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NUMEROUS small corrections have been made in the last and present editions on various subjects, according as the evidence has become somewhat stronger or weaker. The more important corrections and some additions in the present volume are tabulated on the following page, for the convenience of those interested in the subject, and who possess the fifth edition. The second edition was little more than a reprint of the first. The third edition was largely corrected and added to, and the fourth and fifth still more largely. As copies of the present work will be sent abroad, it may be of use if I specify the state of the foreign editions. The third French and second German editions were from the third English, with some few of the additions given in the fourth edition. A new fourth French edition has been translated by Colonel Moulinié; of which the first half is from the fifth English, and the latter half from the present edition. A third German edition, under the superintendence of Professor Victor Carus, was from the fourth English edition; a fifth is now preparing by the same author from the present volume. The second American edition was from the English second, with a few of the additions given in the third; and a third American edition has been printed from the fifth Eng

lish edition.

The Italian is from the third, the Dutch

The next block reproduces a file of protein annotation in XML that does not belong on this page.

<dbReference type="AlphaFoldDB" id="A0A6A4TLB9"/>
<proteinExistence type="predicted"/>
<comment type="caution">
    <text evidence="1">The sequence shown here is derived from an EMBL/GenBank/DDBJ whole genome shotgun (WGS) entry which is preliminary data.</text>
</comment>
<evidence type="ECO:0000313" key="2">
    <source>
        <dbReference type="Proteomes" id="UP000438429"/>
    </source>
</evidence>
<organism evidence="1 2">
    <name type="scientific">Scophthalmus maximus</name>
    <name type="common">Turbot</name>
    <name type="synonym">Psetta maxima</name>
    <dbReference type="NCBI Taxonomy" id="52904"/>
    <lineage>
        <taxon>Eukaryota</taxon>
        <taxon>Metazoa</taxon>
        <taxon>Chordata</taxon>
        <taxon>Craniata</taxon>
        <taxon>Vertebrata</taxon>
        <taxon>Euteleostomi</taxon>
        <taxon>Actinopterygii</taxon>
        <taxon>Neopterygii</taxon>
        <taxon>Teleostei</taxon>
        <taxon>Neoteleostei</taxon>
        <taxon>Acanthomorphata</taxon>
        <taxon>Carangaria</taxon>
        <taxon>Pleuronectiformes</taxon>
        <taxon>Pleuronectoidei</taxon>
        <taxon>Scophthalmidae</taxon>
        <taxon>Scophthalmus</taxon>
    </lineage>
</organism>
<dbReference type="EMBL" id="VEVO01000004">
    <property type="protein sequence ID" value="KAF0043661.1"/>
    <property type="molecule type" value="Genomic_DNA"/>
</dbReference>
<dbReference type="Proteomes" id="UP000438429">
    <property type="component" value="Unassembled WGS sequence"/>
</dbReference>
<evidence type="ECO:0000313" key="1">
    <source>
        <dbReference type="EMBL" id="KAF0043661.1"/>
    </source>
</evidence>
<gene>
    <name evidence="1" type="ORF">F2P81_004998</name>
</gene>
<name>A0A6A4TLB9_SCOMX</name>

and three Russian editions from the second English edition, and the Swedish from the fifth English edition.

Fifth Sixth

Chief Additions and Corrections.

Edition. Edition.

Page £ 100 106 158 156 220 221 225 227 230 233 231 234 233 237 234 239 248 254 248 254 255 262 268 333 270 334

vol. ii. 307 9 319 22

Influence of fortuitous destruction on natural se-
On the convergence of specific forms.
Account of the Ground-Woodpecker of La Plata
On the modification of the eye.
Transitions through the acceleration or retarda-
tion of the period of reproduction.
The account of the electric organ of fishes added to.
Analogical resemblance between the eyes of Cepha-
lopods and Vertebrates.
Claparède on the analogical resemblance of the
hair-claspers of the Acaridae.
The probable use of the rattle to the Rattle-snake.
Helmholtz on the imperfection of the human eye.
The first part of this new chapter consists of por-
tions, in a much modified state, taken from chap.
iv. of the former editions. The latter and larger
part is new, and relates chiefly to the supposed
incompetency of natural selection to account
for the incipient stages of useful structures.
There is also a discussion on the causes which
prevent in many cases the acquisition through
natural selection of useful structures. Lastly,
reasons are given for disbelieving in £ and
sudden modifications. Gradations of character,
often accompanied by changes of function, are
likewise here incidentally considered.
The statement with respect to young cuckoos
ejecting their foster-brothers confirmed.
On the cuckoo-like habits of the Molothrus.

On fertile hybrid moths.

The discussion on the fertility of hybrids not having been acquired through natural selection condensed and modified.